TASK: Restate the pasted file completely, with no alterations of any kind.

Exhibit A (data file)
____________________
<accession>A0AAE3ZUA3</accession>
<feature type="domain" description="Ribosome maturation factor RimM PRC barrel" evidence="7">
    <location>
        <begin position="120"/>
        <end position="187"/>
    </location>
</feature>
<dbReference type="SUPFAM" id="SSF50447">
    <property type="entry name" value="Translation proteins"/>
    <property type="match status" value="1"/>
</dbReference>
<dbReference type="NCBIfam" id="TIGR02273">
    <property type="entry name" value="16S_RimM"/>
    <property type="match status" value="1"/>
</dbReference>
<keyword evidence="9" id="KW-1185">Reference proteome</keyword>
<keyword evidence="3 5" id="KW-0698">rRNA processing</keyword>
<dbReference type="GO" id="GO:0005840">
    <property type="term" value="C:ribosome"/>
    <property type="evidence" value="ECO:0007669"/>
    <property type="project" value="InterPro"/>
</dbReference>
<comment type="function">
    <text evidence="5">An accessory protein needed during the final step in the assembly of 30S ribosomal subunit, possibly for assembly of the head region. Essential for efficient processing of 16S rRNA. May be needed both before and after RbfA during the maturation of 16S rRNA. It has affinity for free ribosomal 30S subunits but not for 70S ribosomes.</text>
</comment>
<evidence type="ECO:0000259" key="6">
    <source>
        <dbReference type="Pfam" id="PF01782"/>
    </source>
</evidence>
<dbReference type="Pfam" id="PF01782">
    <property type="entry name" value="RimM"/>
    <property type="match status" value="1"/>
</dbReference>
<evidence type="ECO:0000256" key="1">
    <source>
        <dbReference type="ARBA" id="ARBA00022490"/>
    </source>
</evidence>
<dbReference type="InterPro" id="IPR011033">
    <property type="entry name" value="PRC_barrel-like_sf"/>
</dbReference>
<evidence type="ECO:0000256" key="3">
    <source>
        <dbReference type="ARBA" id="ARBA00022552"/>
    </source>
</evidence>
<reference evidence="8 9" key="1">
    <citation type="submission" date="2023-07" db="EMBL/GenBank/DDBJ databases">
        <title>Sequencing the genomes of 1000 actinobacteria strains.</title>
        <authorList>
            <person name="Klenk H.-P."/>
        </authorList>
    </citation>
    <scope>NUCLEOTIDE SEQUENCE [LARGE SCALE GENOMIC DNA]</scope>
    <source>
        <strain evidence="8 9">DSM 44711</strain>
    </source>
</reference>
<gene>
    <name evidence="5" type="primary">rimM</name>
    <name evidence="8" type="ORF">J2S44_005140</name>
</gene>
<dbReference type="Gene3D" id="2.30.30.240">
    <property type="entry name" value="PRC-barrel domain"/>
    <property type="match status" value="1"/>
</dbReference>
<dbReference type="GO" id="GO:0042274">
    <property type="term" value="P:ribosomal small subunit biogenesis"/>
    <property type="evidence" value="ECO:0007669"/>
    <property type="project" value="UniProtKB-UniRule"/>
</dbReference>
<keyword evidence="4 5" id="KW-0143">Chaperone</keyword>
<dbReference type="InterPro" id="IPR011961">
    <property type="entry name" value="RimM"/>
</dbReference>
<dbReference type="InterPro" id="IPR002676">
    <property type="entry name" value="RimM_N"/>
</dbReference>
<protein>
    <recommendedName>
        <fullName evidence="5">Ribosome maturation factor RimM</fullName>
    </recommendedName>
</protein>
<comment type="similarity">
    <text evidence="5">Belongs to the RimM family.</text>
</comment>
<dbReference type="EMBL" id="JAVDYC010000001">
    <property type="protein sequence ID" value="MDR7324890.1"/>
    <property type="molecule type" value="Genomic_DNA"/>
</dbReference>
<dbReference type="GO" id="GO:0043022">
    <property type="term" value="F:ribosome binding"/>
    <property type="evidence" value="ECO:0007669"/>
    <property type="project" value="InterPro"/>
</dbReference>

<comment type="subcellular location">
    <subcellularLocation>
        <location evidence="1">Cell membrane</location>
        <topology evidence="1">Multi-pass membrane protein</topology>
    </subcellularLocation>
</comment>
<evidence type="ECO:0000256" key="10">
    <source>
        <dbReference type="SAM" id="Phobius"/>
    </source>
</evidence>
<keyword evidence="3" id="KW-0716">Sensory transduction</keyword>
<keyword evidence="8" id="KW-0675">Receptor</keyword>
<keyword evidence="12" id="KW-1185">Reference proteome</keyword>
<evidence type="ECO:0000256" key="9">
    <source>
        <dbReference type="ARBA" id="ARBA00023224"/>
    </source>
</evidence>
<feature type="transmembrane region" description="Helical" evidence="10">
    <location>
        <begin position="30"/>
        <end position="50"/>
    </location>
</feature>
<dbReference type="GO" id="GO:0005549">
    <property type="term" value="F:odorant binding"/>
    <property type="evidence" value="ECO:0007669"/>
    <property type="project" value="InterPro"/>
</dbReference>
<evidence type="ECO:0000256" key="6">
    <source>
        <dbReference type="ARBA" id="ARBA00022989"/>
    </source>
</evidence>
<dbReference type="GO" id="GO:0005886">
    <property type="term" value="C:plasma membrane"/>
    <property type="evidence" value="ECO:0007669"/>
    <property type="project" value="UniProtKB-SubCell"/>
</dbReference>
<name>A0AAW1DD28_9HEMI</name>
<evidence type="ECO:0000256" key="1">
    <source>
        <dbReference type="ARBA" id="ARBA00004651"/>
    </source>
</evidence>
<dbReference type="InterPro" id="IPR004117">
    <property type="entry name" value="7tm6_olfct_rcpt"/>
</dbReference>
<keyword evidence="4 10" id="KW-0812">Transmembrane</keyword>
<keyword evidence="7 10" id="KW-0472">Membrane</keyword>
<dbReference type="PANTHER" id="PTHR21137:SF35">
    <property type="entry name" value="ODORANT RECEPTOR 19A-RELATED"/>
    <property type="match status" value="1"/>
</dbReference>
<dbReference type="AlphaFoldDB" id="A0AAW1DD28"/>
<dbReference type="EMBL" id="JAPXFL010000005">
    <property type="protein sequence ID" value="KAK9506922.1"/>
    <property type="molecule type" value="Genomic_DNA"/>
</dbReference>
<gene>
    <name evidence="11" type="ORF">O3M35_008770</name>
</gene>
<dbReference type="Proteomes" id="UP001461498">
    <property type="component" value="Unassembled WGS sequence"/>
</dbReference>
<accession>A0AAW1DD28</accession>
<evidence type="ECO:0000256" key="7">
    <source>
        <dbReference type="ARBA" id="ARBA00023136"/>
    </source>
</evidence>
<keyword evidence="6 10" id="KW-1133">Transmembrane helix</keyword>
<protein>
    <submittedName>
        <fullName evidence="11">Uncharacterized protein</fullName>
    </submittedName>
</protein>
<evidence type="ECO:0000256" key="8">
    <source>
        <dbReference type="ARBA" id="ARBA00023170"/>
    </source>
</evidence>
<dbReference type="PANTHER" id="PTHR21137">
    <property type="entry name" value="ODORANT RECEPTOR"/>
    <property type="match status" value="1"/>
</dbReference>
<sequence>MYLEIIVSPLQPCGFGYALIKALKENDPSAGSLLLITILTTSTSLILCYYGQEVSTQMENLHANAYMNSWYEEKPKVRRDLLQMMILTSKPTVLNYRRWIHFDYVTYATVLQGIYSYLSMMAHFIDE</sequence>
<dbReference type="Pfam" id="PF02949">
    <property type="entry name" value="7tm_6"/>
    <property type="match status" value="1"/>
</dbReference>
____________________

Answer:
<accession>A0AAE3ZUA3</accession>
<feature type="domain" description="Ribosome maturation factor RimM PRC barrel" evidence="7">
    <location>
        <begin position="120"/>
        <end position="187"/>
    </location>
</feature>
<dbReference type="SUPFAM" id="SSF50447">
    <property type="entry name" value="Translation proteins"/>
    <property type="match status" value="1"/>
</dbReference>
<dbReference type="NCBIfam" id="TIGR02273">
    <property type="entry name" value="16S_RimM"/>
    <property type="match status" value="1"/>
</dbReference>
<keyword evidence="9" id="KW-1185">Reference proteome</keyword>
<keyword evidence="3 5" id="KW-0698">rRNA processing</keyword>
<dbReference type="GO" id="GO:0005840">
    <property type="term" value="C:ribosome"/>
    <property type="evidence" value="ECO:0007669"/>
    <property type="project" value="InterPro"/>
</dbReference>
<comment type="function">
    <text evidence="5">An accessory protein needed during the final step in the assembly of 30S ribosomal subunit, possibly for assembly of the head region. Essential for efficient processing of 16S rRNA. May be needed both before and after RbfA during the maturation of 16S rRNA. It has affinity for free ribosomal 30S subunits but not for 70S ribosomes.</text>
</comment>
<evidence type="ECO:0000259" key="6">
    <source>
        <dbReference type="Pfam" id="PF01782"/>
    </source>
</evidence>
<dbReference type="Pfam" id="PF01782">
    <property type="entry name" value="RimM"/>
    <property type="match status" value="1"/>
</dbReference>
<evidence type="ECO:0000256" key="1">
    <source>
        <dbReference type="ARBA" id="ARBA00022490"/>
    </source>
</evidence>
<dbReference type="InterPro" id="IPR011033">
    <property type="entry name" value="PRC_barrel-like_sf"/>
</dbReference>
<evidence type="ECO:0000256" key="3">
    <source>
        <dbReference type="ARBA" id="ARBA00022552"/>
    </source>
</evidence>
<reference evidence="8 9" key="1">
    <citation type="submission" date="2023-07" db="EMBL/GenBank/DDBJ databases">
        <title>Sequencing the genomes of 1000 actinobacteria strains.</title>
        <authorList>
            <person name="Klenk H.-P."/>
        </authorList>
    </citation>
    <scope>NUCLEOTIDE SEQUENCE [LARGE SCALE GENOMIC DNA]</scope>
    <source>
        <strain evidence="8 9">DSM 44711</strain>
    </source>
</reference>
<gene>
    <name evidence="5" type="primary">rimM</name>
    <name evidence="8" type="ORF">J2S44_005140</name>
</gene>
<dbReference type="Gene3D" id="2.30.30.240">
    <property type="entry name" value="PRC-barrel domain"/>
    <property type="match status" value="1"/>
</dbReference>
<dbReference type="GO" id="GO:0042274">
    <property type="term" value="P:ribosomal small subunit biogenesis"/>
    <property type="evidence" value="ECO:0007669"/>
    <property type="project" value="UniProtKB-UniRule"/>
</dbReference>
<keyword evidence="4 5" id="KW-0143">Chaperone</keyword>
<dbReference type="InterPro" id="IPR011961">
    <property type="entry name" value="RimM"/>
</dbReference>
<dbReference type="InterPro" id="IPR002676">
    <property type="entry name" value="RimM_N"/>
</dbReference>
<protein>
    <recommendedName>
        <fullName evidence="5">Ribosome maturation factor RimM</fullName>
    </recommendedName>
</protein>
<comment type="similarity">
    <text evidence="5">Belongs to the RimM family.</text>
</comment>
<dbReference type="EMBL" id="JAVDYC010000001">
    <property type="protein sequence ID" value="MDR7324890.1"/>
    <property type="molecule type" value="Genomic_DNA"/>
</dbReference>
<dbReference type="GO" id="GO:0043022">
    <property type="term" value="F:ribosome binding"/>
    <property type="evidence" value="ECO:0007669"/>
    <property type="project" value="InterPro"/>
</dbReference>

<comment type="subcellular location">
    <subcellularLocation>
        <location evidence="1">Cell membrane</location>
        <topology evidence="1">Multi-pass membrane protein</topology>
    </subcellularLocation>
</comment>
<evidence type="ECO:0000256" key="10">
    <source>
        <dbReference type="SAM" id="Phobius"/>
    </source>
</evidence>
<keyword evidence="3" id="KW-0716">Sensory transduction</keyword>
<keyword evidence="8" id="KW-0675">Receptor</keyword>
<keyword evidence="12" id="KW-1185">Reference proteome</keyword>
<evidence type="ECO:0000256" key="9">
    <source>
        <dbReference type="ARBA" id="ARBA00023224"/>
    </source>
</evidence>
<feature type="transmembrane region" description="Helical" evidence="10">
    <location>
        <begin position="30"/>
        <end position="50"/>
    </location>
</feature>
<dbReference type="GO" id="GO:0005549">
    <property type="term" value="F:odorant binding"/>
    <property type="evidence" value="ECO:0007669"/>
    <property type="project" value="InterPro"/>
</dbReference>
<evidence type="ECO:0000256" key="6">
    <source>
        <dbReference type="ARBA" id="ARBA00022989"/>
    </source>
</evidence>
<dbReference type="GO" id="GO:0005886">
    <property type="term" value="C:plasma membrane"/>
    <property type="evidence" value="ECO:0007669"/>
    <property type="project" value="UniProtKB-SubCell"/>
</dbReference>
<name>A0AAW1DD28_9HEMI</name>
<evidence type="ECO:0000256" key="1">
    <source>
        <dbReference type="ARBA" id="ARBA00004651"/>
    </source>
</evidence>
<dbReference type="InterPro" id="IPR004117">
    <property type="entry name" value="7tm6_olfct_rcpt"/>
</dbReference>
<keyword evidence="4 10" id="KW-0812">Transmembrane</keyword>
<keyword evidence="7 10" id="KW-0472">Membrane</keyword>
<dbReference type="PANTHER" id="PTHR21137:SF35">
    <property type="entry name" value="ODORANT RECEPTOR 19A-RELATED"/>
    <property type="match status" value="1"/>
</dbReference>
<dbReference type="AlphaFoldDB" id="A0AAW1DD28"/>
<dbReference type="EMBL" id="JAPXFL010000005">
    <property type="protein sequence ID" value="KAK9506922.1"/>
    <property type="molecule type" value="Genomic_DNA"/>
</dbReference>
<gene>
    <name evidence="11" type="ORF">O3M35_008770</name>
</gene>
<dbReference type="Proteomes" id="UP001461498">
    <property type="component" value="Unassembled WGS sequence"/>
</dbReference>
<accession>A0AAW1DD28</accession>
<evidence type="ECO:0000256" key="7">
    <source>
        <dbReference type="ARBA" id="ARBA00023136"/>
    </source>
</evidence>
<keyword evidence="6 10" id="KW-1133">Transmembrane helix</keyword>
<protein>
    <submittedName>
        <fullName evidence="11">Uncharacterized protein</fullName>
    </submittedName>
</protein>
<evidence type="ECO:0000256" key="8">
    <source>
        <dbReference type="ARBA" id="ARBA00023170"/>
    </source>
</evidence>
<dbReference type="PANTHER" id="PTHR21137">
    <property type="entry name" value="ODORANT RECEPTOR"/>
    <property type="match status" value="1"/>
</dbReference>
<sequence>MYLEIIVSPLQPCGFGYALIKALKENDPSAGSLLLITILTTSTSLILCYYGQEVSTQMENLHANAYMNSWYEEKPKVRRDLLQMMILTSKPTVLNYRRWIHFDYVTYATVLQGIYSYLSMMAHFIDE</sequence>
<dbReference type="Pfam" id="PF02949">
    <property type="entry name" value="7tm_6"/>
    <property type="match status" value="1"/>
</dbReference>